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Planets and Civilizations 30/04/2016

Posted by zoidion in Climate, Event, History, Mundane, Photography.
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Twin Cities ephemera: Much of the garden is in the ground — at least in the form of seeds — even though the average last-frost date is still a week away. Even at sunup (yay!) yesterday, as I set out to explore and photograph along the Mississippi, there was visible frost on some roofs and an invisible slick coating on our deck.


(Can you spot the fourth-quarter Moon? Hint: The tree leaning right is pointing to it.)

And in the past week the weather has at last met expectations for the season: overall cool and wet. 

Yes, I am well aware of reports of ongoing global warming trends, but that doesn’t mean warmer weather everywhere all the time. That’s why I abhor the term “global warming,” preferring instead “climate disruption.” (Here’s a state-by-state summary of preparedness for its effects.)  

The backyard precipitation gauge this past week recorded very nearly three inches of rain over a five-day siege. I watched the soil temperature gauge drop by almost ten degrees during that spell.

There has been enough intermittent warmth to bring out many blossoms on the cherry and one of the pear trees, and a few on the lilac bush. Ah, spring.

Among the good news: A second water barrel with a hose to distribute the overflow is now in place. It used to be in what used to be the community garden: the small triangle of land, formerly county-owned, that was bought last fall by the owner of the adjacent storage building. The couple who contributed it didn’t want it back; in fact, he made a strange comment to me, that around here we don’t need to be concerned about having enough rainfall. Short memory, I guess.

I also put in some serious labor, digging out a lot of creeping charlie (alias ground ivy, alias gill-over-the-ground, alias field balm; Glecoma hederacea). It got well established in the area occupied by the big elm tree, until 2012. But it’s time for something else: nitrogen-fixing white clover.

Putting onion sets (young onion plants) into the soil brought to mind a mystery — eventually solved — that occurred a few years ago about this time. The period had been about as wet as this week has been. Near the beginning of that wet spell, I’d put the onions in the ground, only to find, next morning, many of the plants flat on the ground — though with no evidence of having been chewed. I put them back in their places, only to find many back on the ground again . . . and again. What the . . . ?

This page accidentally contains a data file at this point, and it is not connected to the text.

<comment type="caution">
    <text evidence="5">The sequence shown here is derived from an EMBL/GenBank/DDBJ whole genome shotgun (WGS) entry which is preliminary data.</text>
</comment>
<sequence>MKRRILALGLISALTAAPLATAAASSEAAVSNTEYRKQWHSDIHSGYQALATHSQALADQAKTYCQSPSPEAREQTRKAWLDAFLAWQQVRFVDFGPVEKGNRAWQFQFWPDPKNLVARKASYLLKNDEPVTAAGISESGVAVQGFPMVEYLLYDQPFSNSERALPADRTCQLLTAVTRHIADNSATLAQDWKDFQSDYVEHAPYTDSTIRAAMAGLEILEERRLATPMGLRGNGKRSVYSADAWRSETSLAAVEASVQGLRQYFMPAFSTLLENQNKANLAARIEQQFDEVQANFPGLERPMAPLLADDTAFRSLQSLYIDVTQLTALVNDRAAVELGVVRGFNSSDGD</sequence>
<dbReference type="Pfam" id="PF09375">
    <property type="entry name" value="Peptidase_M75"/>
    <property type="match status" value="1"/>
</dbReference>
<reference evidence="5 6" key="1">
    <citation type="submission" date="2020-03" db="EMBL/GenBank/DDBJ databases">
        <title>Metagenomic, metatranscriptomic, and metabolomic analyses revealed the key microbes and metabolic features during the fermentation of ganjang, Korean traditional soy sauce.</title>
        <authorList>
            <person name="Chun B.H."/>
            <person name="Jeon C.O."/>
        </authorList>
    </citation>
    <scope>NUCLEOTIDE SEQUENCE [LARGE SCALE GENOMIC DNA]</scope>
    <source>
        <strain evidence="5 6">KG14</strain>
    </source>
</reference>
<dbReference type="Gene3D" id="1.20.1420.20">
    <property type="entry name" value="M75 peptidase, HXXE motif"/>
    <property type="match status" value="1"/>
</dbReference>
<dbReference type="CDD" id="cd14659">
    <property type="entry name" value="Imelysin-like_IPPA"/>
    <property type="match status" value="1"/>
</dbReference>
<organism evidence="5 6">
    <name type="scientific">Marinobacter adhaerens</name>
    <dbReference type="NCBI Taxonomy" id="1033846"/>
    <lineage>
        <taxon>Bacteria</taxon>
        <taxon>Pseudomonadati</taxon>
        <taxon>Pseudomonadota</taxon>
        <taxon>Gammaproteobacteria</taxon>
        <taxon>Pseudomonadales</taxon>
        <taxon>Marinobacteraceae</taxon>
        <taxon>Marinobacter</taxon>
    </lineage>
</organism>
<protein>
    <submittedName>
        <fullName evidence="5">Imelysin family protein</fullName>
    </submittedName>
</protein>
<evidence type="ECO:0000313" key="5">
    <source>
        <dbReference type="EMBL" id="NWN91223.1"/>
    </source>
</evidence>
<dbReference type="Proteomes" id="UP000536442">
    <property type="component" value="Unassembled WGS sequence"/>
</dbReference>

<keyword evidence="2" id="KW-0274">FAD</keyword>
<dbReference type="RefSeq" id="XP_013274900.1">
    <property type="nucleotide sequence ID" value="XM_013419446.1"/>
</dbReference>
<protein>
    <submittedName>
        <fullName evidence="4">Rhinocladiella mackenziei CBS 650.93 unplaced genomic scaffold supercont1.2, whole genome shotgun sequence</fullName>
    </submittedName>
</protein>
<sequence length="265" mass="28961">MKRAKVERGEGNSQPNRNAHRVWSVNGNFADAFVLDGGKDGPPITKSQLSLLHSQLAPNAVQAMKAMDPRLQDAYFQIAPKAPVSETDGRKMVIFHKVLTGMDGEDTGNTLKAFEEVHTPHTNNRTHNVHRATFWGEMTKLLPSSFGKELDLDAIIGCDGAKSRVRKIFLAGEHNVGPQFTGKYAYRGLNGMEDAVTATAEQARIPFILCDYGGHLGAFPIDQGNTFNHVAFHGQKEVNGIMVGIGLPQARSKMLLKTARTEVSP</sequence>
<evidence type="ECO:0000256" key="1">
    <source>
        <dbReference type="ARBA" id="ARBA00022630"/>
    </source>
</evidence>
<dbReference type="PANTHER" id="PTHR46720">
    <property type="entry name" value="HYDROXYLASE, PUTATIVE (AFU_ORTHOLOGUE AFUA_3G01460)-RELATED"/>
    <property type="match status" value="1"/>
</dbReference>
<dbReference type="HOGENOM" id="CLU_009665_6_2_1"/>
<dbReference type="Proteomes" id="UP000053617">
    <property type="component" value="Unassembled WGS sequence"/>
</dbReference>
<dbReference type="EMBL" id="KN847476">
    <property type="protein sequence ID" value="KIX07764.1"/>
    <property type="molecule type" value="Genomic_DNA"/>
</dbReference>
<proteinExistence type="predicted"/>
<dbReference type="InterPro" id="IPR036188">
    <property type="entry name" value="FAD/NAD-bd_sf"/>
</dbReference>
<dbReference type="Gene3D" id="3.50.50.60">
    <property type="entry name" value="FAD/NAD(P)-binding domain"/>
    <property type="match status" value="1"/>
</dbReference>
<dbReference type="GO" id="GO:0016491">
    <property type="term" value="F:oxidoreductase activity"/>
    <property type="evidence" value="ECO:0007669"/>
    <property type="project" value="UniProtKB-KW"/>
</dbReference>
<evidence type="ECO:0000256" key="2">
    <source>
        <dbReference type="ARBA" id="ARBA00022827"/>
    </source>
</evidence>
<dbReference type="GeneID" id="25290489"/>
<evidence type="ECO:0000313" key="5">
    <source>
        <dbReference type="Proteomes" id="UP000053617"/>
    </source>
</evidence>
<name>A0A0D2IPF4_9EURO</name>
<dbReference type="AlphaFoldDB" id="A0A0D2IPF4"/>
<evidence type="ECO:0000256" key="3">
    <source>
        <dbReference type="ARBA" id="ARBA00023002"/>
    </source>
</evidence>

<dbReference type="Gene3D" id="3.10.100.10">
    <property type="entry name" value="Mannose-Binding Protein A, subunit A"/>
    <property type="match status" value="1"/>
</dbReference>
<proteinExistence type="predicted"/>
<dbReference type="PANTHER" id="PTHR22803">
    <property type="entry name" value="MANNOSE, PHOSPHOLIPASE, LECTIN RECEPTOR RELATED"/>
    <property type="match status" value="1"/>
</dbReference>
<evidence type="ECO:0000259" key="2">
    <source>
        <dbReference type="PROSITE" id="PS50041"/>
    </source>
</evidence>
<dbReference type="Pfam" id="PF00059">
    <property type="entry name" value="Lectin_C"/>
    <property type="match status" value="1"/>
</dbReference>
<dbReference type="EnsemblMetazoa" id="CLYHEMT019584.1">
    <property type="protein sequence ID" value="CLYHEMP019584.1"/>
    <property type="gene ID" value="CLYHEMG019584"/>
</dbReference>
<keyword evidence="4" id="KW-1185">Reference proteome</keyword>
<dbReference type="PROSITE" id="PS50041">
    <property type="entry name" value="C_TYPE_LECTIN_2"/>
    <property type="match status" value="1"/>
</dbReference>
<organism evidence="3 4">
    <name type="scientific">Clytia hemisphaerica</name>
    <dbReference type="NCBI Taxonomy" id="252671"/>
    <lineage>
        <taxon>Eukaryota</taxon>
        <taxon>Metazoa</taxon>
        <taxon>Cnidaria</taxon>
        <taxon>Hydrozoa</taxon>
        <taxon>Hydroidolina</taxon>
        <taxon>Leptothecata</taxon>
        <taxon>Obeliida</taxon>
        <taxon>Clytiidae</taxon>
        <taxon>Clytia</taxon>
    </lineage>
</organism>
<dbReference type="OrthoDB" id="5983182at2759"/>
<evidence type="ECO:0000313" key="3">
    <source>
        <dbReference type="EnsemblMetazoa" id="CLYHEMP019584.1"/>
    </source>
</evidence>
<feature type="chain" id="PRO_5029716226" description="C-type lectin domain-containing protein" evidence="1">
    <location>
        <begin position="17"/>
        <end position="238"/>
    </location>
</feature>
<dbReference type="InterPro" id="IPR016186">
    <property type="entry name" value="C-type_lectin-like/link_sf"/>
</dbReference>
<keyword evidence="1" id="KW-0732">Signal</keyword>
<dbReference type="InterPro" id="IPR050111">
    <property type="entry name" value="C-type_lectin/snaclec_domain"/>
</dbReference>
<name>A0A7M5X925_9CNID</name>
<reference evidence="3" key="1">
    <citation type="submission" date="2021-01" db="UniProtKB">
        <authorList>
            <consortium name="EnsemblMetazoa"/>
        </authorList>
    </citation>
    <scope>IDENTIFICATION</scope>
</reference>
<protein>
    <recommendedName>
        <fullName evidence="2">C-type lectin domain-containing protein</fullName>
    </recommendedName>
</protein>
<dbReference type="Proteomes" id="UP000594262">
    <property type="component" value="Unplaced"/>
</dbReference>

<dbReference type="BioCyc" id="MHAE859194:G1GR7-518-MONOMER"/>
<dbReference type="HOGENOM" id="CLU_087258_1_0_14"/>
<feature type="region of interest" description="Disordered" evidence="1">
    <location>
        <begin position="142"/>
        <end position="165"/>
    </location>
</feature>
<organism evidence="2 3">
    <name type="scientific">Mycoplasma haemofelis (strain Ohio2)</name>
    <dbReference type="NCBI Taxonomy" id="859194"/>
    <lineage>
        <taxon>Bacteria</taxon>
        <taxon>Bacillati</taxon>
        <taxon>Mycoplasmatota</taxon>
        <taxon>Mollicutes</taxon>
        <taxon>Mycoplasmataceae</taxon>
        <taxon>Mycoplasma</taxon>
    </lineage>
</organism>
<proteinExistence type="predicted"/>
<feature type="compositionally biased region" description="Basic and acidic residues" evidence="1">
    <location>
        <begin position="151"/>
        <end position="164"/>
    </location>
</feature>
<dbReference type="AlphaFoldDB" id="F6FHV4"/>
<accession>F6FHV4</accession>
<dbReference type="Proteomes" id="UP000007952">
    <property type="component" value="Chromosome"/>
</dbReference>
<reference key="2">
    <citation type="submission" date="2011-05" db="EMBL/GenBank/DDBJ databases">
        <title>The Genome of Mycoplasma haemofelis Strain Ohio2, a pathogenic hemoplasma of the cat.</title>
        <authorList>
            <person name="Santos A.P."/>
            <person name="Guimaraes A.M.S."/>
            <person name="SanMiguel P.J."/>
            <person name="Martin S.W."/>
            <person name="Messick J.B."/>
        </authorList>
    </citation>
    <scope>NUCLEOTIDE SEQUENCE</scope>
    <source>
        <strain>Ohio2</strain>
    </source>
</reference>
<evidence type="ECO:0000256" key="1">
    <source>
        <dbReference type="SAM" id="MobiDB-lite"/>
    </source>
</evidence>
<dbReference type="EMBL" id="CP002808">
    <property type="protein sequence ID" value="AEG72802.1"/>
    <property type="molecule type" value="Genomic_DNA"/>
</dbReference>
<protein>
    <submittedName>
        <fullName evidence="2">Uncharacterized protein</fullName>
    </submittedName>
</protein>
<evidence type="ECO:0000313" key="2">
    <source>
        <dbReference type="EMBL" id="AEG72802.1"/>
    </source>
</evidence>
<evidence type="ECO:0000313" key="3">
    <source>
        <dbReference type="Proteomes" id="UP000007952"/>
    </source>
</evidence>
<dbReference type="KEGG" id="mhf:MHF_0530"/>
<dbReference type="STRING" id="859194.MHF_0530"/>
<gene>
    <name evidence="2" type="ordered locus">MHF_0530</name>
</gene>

At last the idea came to stand watch at dusk, flashlight in hand. Before long, a peculiar squishy sound was coming from that area. The flashlight’s beam revealed a veritable convention of earthworms writhing (mating??), and it was evident that many had reached the surface by following the holes in which the onions were sitting: It seemed the worms were in effect pushing the onions out of the ground. Weird.

An occasional area of climate research — volcanic events — has led to a couple of particularly vivid books: Catastrophe: An Investigation into the Origins of the Modern World, David Keys,1999; and Island on Fire: The Extraordinary Story of a Forgotten Volcano That Changed the World, Alexandra Witze & Jeff Kanipe, 2014.

And they lead of course into intriguing astrological investigations, and questions of prospects for any such events in the foreseeable future.

The first details historical evidence of civilizational collapses — including the Roman and Chinese empires — that followed a vast explosion that the author has narrowed down to February 535 and probably to the region between the islands of Sumatra and Java (modern Indonesia). The major planetary configuration of that year was the rare opposition of Saturn and Uranus to Neptune — the three biggest planets in our solar system after Jupiter. In addition, the Full Moon of that month was closely aligned with all three planets.

That was a lot of gravitational force, a great tug of war. No wonder Earth exploded.